'I have lived a real life' In March, Abrams released financial disclosure forms that laid bare her challenges: she owed $54,000 to the Internal Revenue Service and about $170,000 in credit card and student loan debt. Her Republican opponent, Secretary of State Brian Kemp, has blasted Abrams for loaning her campaign $50,000 while owing taxes, saying: "If that's not criminal, it should be."
Abrams deferred her tax payments in 2015 and 2016, according to her campaign, and entered into a payment plan with the IRS because she was helping her family. Abrams said she financially supported her parents after Hurricane Katrina damaged their home and the church where her mother worked.
Her mother and father -- who has required treatment for prostate cancer -- have taken in Abrams' 92-year-old maternal grandmother, who fell and broke her back. They also adopted their 12-year-old granddaughter, Faith. They took in Faith because their son, Walter, and his wife were addicted to drugs and lost custody of her.
Abrams said she has paid her 2016 taxes. And the $150,000 advance she got for her memoir, she said, made it possible for her to loan her campaign money. Her campaign, she added, has paid her back.
"You may have heard a little bit about my personal debt. That's because I have lived a real life," she said at the Democratic gala in Columbus last month. "I have had to take care of my parents and my niece and my grandmother. But I have never shirked my responsibilities."
Abrams has also faced criticism for refusing to reveal the names of donors who contributed $12.5 million to a pair of non-profit, tax -exempt foundations she created to increase voter participation -- and which paid her almost $500,000.
Questions have been raised about whether the effort was a ploy to boost Abrams' profile and introduce her to wealthy donors now bankrolling her gubernatorial bid. She has defended the groups' work registering and mobilizing Georgia voters.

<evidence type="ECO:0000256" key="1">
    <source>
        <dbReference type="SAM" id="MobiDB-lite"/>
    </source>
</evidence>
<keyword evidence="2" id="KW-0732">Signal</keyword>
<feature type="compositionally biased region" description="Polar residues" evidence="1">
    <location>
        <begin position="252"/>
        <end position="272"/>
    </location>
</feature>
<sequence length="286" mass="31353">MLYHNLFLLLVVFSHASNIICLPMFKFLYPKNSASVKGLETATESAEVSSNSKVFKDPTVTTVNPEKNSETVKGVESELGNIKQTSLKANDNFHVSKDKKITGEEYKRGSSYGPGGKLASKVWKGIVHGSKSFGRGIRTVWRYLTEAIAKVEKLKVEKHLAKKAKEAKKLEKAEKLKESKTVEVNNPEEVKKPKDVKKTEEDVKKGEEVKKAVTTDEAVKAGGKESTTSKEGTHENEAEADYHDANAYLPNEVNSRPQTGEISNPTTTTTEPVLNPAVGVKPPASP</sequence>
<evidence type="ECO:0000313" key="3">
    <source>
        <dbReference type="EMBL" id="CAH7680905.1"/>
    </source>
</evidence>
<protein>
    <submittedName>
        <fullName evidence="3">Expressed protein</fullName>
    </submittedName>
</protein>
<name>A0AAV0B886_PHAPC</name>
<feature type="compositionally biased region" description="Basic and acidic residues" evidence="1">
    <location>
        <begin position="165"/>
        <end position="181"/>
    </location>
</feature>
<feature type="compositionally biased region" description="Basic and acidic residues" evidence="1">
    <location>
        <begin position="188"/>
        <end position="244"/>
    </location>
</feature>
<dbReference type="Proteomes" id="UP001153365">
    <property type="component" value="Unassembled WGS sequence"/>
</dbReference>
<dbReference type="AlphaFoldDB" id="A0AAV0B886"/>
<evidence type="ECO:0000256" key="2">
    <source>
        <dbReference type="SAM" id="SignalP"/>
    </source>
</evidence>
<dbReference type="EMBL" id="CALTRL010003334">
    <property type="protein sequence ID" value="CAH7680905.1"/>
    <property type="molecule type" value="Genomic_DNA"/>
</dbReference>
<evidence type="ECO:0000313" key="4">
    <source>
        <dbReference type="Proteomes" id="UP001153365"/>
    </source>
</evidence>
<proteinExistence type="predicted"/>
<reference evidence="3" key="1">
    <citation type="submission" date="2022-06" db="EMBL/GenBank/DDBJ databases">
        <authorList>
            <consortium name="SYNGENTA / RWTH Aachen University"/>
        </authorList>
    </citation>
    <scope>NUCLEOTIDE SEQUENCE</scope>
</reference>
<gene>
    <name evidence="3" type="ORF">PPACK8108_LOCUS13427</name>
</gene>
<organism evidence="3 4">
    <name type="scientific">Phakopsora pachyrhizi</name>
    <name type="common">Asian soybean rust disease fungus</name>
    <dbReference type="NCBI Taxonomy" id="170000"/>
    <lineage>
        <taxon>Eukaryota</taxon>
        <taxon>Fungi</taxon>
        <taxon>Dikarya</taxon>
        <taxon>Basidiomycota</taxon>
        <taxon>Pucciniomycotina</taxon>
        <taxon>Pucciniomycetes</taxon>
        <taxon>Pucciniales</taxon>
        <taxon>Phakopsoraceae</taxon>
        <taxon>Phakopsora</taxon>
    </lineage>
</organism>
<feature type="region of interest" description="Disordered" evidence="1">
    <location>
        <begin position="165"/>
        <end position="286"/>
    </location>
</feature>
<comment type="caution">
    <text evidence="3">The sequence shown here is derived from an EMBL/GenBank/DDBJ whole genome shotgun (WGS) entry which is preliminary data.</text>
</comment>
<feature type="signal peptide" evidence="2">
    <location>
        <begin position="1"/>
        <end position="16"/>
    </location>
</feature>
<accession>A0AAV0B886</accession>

Her bid for statewide office has been, in a sense, head-spinning. In the Democratic primary, she was cast by her rival as too willing to compromise with Republicans over landmark legislation such as the Hope scholarship overhaul. In the general election, Kemp and his allies have painted her as an "extremist," "radical" and too liberal for Georgia.
She's tried to thread that needle, emphasizing her pragmatic streak working with Republicans while also highlighting her progressive stance on debates over abortion and guns. And at the center of her campaign is a pledge to expand Medicaid, a proposal she believes is now firmly in the mainstream.
But for some Abrams critics, the problem comes down to simple politics.
"Some of the ideas she has are just a little, I wouldn't say extreme, but they're a little out of touch with what I view," said Logan Waldrop, a 19-year-old junior at the University of Georgia. "She's wanting to increase government spending. That kind of goes against what I believe."
Walter's story When Abrams talks about what she would do as governor she occasionally shares her younger brother Walter's story, saying expanding Medicaid would help people like him, a heroin addict living in Mississippi.
When Walter first landed behind bars in 2014, he was diagnosed with bipolar disorder, a disease that can cause sudden and extreme mood swings. In prison, he sobered up and was stabilized with medication. But when he was released from prison, he lost his health coverage and access to medicine and struggled to find a job and a home. Relapsing, he went behind bars again.
"This is personal for me. I have a younger brother who is bipolar and who is also a heroin addict," Abrams said at a campaign stop last month in Plains, where former President Jimmy Carter and former First Lady Rosalynn Carter stood by her side.
"And he is in and out of the criminal justice system because he lives in a state that like Georgia refused to expand Medicaid. Expansion of Medicaid saves lives. It also saves dollars and it makes our states healthier."
Days earlier, Abrams delivered a similar message about expanding Medicaid at a campaign stop in the shadow of Grady Memorial Hospital. Alexis Dunn, an Emory University nursing professor from McDonough, showed up to support her, drawn by Abrams' focus on healthcare.
"She just has a platform that feels real -- that actually seems like it is going to address some actual issues -- with a realistic plan to accomplish those things," said Dunn, a nurse midwife. "One of the key things to being a good writer is clarity of thought. And you can tell that she thinks about a lot of things and she knows how to put things together and present it in a way that people understand."
--Staff writer Greg Bluestein contributed to this report.